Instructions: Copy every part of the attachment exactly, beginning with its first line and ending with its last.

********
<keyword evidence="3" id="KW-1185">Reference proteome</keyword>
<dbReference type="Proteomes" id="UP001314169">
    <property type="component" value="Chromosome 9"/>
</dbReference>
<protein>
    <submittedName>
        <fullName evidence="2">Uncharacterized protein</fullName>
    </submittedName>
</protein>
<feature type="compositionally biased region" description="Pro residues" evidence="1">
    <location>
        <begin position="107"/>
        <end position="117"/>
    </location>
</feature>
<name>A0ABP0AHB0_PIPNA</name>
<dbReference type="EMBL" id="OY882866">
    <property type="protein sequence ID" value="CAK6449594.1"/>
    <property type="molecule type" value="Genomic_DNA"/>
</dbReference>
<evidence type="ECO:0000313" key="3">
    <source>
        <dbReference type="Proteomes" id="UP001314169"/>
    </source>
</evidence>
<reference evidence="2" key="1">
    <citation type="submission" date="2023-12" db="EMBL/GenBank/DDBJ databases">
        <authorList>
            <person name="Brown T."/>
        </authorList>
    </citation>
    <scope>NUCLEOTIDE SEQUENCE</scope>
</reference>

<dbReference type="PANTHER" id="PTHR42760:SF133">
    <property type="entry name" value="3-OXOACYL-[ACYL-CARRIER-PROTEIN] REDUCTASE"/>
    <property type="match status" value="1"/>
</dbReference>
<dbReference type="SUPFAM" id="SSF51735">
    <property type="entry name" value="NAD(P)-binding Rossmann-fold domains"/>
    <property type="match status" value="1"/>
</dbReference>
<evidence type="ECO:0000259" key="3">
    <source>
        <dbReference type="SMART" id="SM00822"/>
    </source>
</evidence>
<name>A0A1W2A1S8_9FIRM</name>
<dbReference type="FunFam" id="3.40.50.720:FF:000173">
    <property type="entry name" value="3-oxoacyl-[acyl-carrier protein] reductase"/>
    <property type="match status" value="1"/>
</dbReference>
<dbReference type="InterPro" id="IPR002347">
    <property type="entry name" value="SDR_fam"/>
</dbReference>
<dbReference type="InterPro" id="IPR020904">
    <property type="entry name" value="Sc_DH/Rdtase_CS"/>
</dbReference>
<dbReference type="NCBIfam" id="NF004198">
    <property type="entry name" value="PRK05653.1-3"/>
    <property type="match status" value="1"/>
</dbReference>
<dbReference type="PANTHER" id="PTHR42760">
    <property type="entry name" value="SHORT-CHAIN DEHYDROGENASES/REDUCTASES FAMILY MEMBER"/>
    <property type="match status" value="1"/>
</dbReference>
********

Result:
<keyword evidence="3" id="KW-1185">Reference proteome</keyword>
<dbReference type="Proteomes" id="UP001314169">
    <property type="component" value="Chromosome 9"/>
</dbReference>
<protein>
    <submittedName>
        <fullName evidence="2">Uncharacterized protein</fullName>
    </submittedName>
</protein>
<feature type="compositionally biased region" description="Pro residues" evidence="1">
    <location>
        <begin position="107"/>
        <end position="117"/>
    </location>
</feature>
<name>A0ABP0AHB0_PIPNA</name>
<dbReference type="EMBL" id="OY882866">
    <property type="protein sequence ID" value="CAK6449594.1"/>
    <property type="molecule type" value="Genomic_DNA"/>
</dbReference>
<evidence type="ECO:0000313" key="3">
    <source>
        <dbReference type="Proteomes" id="UP001314169"/>
    </source>
</evidence>
<reference evidence="2" key="1">
    <citation type="submission" date="2023-12" db="EMBL/GenBank/DDBJ databases">
        <authorList>
            <person name="Brown T."/>
        </authorList>
    </citation>
    <scope>NUCLEOTIDE SEQUENCE</scope>
</reference>

<dbReference type="PANTHER" id="PTHR42760:SF133">
    <property type="entry name" value="3-OXOACYL-[ACYL-CARRIER-PROTEIN] REDUCTASE"/>
    <property type="match status" value="1"/>
</dbReference>
<dbReference type="SUPFAM" id="SSF51735">
    <property type="entry name" value="NAD(P)-binding Rossmann-fold domains"/>
    <property type="match status" value="1"/>
</dbReference>
<evidence type="ECO:0000259" key="3">
    <source>
        <dbReference type="SMART" id="SM00822"/>
    </source>
</evidence>
<name>A0A1W2A1S8_9FIRM</name>
<dbReference type="FunFam" id="3.40.50.720:FF:000173">
    <property type="entry name" value="3-oxoacyl-[acyl-carrier protein] reductase"/>
    <property type="match status" value="1"/>
</dbReference>
<dbReference type="InterPro" id="IPR002347">
    <property type="entry name" value="SDR_fam"/>
</dbReference>
<dbReference type="InterPro" id="IPR020904">
    <property type="entry name" value="Sc_DH/Rdtase_CS"/>
</dbReference>
<dbReference type="NCBIfam" id="NF004198">
    <property type="entry name" value="PRK05653.1-3"/>
    <property type="match status" value="1"/>
</dbReference>
<dbReference type="PANTHER" id="PTHR42760">
    <property type="entry name" value="SHORT-CHAIN DEHYDROGENASES/REDUCTASES FAMILY MEMBER"/>
    <property type="match status" value="1"/>
</dbReference>